Tuesday, October 9, 2012

Early Warning: California Classical Studies: Open-Access Digital Publication Project

California Classical Studies

Open-Access Digital Publication Project Launched

The Department of Classics of the University of California, Berkeley, is pleased to announce the initiation of new publication series entitled California Classical Studies. The series is intended to provide a peer-reviewed open-access venue for disseminating basic research, data-heavy research, including archaeological research, and highly specialized research of the kind that is either hard to place with the leading publishers in Classics or extremely expensive for libraries and individuals when produced by a leading academic publisher. It aims to promote open access to such scholarship both in the interest of university library budgets and in the interest of attaining the widest possible dissemination of up-to-date, peer-reviewed classical scholarship.

The three-year startup phase of the project is supported by a grant of $99,000 from the Andrew W. Mellon Foundation (Scholarly Communications and Information Technology). Donald Mastronarde will lead an editorial board drawn from faculty in Classics and Ancient History and Mediterranean Archaeology at UC Berkeley and from other institutions in the western United States. No affiliation with UC will be required for submissions. Online open access and Print on Demand copies will be provided through participation in the publishing partners program of UC’s California Digital Library.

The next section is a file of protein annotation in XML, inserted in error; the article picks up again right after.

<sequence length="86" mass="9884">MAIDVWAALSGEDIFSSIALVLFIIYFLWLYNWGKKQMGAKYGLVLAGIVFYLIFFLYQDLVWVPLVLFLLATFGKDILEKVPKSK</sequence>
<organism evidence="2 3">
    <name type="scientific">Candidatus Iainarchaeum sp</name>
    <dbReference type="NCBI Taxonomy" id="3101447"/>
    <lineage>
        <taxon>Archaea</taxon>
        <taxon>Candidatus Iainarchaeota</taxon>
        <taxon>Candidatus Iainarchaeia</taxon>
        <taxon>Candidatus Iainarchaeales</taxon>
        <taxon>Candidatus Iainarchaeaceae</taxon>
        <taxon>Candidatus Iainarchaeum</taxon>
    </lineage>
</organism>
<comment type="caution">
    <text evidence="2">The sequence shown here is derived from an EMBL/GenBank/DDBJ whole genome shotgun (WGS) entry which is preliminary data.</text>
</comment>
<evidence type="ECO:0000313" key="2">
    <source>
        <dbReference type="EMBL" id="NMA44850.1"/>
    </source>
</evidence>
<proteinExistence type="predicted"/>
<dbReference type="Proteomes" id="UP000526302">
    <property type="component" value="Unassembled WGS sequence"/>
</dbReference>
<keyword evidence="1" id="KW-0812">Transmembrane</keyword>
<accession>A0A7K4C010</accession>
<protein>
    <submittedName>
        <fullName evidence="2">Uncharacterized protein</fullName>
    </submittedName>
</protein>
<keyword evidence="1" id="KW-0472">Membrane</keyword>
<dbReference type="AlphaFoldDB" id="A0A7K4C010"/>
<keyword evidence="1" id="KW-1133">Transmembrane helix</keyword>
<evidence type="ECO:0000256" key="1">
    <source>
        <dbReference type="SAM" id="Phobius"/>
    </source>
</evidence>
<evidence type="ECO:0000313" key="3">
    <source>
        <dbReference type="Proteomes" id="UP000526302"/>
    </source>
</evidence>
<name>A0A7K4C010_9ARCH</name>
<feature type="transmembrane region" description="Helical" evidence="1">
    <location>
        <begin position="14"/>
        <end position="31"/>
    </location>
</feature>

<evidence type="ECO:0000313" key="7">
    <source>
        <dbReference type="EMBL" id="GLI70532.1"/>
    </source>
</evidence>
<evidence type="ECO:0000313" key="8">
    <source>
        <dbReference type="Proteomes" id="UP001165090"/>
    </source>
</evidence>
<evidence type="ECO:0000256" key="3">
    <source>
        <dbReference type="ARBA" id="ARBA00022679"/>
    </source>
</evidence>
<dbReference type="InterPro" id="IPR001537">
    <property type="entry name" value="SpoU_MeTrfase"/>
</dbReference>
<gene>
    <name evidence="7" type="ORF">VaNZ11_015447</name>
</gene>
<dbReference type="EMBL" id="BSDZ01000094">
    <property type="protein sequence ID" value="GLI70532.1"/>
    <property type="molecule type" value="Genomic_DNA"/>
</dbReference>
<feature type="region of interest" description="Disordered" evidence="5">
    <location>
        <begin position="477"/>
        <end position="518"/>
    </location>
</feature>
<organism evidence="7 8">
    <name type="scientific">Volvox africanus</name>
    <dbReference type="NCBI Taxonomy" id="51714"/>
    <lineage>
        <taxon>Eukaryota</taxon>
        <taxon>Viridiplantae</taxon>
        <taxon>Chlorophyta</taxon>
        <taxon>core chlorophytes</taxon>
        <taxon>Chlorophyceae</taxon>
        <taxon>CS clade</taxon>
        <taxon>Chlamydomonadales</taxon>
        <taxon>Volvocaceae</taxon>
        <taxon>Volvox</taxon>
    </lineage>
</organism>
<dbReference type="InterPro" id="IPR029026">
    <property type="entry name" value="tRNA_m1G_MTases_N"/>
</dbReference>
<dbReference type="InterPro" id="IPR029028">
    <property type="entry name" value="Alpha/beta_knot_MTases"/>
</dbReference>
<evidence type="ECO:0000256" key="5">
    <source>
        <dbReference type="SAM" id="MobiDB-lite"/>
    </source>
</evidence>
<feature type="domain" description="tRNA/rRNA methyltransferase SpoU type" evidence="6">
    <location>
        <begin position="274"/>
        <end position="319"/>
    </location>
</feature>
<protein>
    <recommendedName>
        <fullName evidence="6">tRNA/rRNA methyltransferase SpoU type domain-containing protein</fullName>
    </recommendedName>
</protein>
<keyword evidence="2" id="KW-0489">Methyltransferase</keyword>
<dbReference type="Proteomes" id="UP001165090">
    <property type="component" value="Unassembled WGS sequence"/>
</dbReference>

Apart from aiming to publish 15 titles in the first three to four years, the startup phase will also test different workflows for production and assess the impact of various pricing models for Print on Demand and ebook versions. Some works will have images, plans, datasets, or other material offered only online. While every work will be available in full for page view from the date of first appearance, the series will experiment with the feasibility of shorter and longer embargo periods, or no embargo period, before free download of a full PDF is made available. Finally, the project is intended to find a path to sustainability, which will depend partly on how much revenue can be generated from sales and how far down production costs can be driven, but also on the willingness of institutions, administrators, and individual scholars with access to research grants to make an initial investment in open-access scholarly communication rather than bear the costs of library purchases and especially of ongoing licensing fees for digital material controlled by major publishers.

California Classical Studies will also republish under the open-access model some previous scholarship, including Leslie Kurke’s The Traffic in Praise (1990), one or two major out-of-print commentaries on classical texts, and coherent collections of a selection of a scholar’s articles. In the initial phase, most authors are expected to be tenured scholars who believe in promoting the open-access model, but the series also plans to sponsor a competition for one or two distingished first books by junior scholars, with all costs of production borne by the grant.

Current members of the editorial board are Donald Mastronarde (chair), Alessandro Barchiesi (Stanford and Siena/Arezzo), Todd Hickey, Emily Mackil, Robert Morstein-Marx (UC Santa Barbara), Ted Peña, and Kim Shelton.


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